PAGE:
Moreover, if workers won’t have jobs and don’t get paid, we will be facing a downward spiral of aggregate demand in an economy that is already suffering from depressed demand and underproduction.

We may also be looking at a country with food riots, chaos, social unrest, mass scale frustration with further negative impact on their productivity. If the demand can be placed back on track along with steady supply, the economy’s growth may still maintain a decent rate.

During coronavirus crisis, govt can give incentives to companies to maintain the employee headcount

Ashutosh Sinha
Business journalist

The Narendra Modi government can request companies not to fire their employees. There is little the government can do to force its way, though.

A company is run by its board, whose decisions are executed through the CEO and other key management personnel. These decisions are taken in the interests of the various shareholders represented by the board.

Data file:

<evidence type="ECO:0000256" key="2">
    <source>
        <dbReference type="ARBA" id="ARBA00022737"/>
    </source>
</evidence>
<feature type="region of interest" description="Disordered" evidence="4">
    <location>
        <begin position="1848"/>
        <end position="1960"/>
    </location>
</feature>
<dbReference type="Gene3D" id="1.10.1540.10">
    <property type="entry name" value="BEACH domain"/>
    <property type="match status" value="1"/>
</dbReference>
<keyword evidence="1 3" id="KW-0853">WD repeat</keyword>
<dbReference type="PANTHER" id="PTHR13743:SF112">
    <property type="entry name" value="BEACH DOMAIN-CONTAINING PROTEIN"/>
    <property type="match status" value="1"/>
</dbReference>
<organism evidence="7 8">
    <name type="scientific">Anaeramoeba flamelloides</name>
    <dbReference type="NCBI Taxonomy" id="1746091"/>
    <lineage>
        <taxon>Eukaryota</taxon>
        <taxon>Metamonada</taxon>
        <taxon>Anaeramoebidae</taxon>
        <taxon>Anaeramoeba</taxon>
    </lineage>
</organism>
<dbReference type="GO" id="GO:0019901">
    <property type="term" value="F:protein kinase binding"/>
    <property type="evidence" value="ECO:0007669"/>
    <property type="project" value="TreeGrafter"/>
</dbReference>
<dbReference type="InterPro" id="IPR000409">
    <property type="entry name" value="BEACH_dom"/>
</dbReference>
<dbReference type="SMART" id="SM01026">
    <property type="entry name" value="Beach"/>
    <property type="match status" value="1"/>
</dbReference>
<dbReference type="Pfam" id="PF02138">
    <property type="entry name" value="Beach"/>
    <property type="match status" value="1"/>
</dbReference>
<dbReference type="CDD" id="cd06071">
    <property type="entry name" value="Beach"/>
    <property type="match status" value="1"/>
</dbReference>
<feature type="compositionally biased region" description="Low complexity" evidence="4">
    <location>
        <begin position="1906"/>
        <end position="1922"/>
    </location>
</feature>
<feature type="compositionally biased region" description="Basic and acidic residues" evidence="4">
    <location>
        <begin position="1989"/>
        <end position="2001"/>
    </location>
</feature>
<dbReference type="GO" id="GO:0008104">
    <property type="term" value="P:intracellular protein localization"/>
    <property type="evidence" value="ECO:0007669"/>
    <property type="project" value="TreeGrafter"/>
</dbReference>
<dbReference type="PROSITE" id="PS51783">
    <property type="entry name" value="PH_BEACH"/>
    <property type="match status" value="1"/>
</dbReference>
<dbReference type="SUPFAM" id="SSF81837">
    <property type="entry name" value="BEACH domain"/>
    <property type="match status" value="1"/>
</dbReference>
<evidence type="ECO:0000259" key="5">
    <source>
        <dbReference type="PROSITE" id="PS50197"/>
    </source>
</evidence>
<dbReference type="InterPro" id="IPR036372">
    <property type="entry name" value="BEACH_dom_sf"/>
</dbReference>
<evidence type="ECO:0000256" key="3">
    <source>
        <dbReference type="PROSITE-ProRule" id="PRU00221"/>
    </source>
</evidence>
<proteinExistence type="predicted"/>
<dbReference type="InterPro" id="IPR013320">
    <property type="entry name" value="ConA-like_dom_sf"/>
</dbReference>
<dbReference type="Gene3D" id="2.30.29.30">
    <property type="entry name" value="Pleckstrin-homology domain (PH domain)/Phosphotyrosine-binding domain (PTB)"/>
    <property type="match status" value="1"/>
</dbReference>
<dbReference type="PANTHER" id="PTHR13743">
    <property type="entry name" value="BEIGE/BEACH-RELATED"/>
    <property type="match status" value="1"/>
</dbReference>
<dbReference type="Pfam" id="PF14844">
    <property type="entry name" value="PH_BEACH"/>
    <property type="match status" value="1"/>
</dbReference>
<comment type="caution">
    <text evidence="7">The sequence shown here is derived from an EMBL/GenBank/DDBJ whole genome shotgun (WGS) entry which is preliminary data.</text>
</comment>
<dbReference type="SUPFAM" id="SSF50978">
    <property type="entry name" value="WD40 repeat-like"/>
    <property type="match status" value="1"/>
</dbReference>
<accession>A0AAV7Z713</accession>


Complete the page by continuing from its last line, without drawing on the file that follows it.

Companies today have a number of temporary or contract employees who can face the axe without violating, in spirit, the government’s request. Technically, they are on the rolls of a staffing company and if they are removed from their place of work, they can be benched, that is, be without work. Benching during a slowdown is a normal phenomenon and there are several instances of that happening.

The government can follow up with incentives for companies to keep their employee headcount. Some countries such as Australia have decided to pay small companies a portion of their employee wages to tide over the situation. Keeping small companies afloat during a slowdown should be central to a government’s approach since it continues to put money in the hands of the people. A slowdown, therefore, may be partly arrested since consumption activities do not stop.

Also read: US, Australia, Japan target China on Covid-19. Should India join or act in self-interest?

By Pia Krishnankutty, journalist at ThePrint

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  1. Government should make it conditional for companies for getting soft loans from banks, or restructuring them, or getting interest payment holidays etc. – – that, they will not sack workers. They may cause some salary cuts, but not retrench them altogether.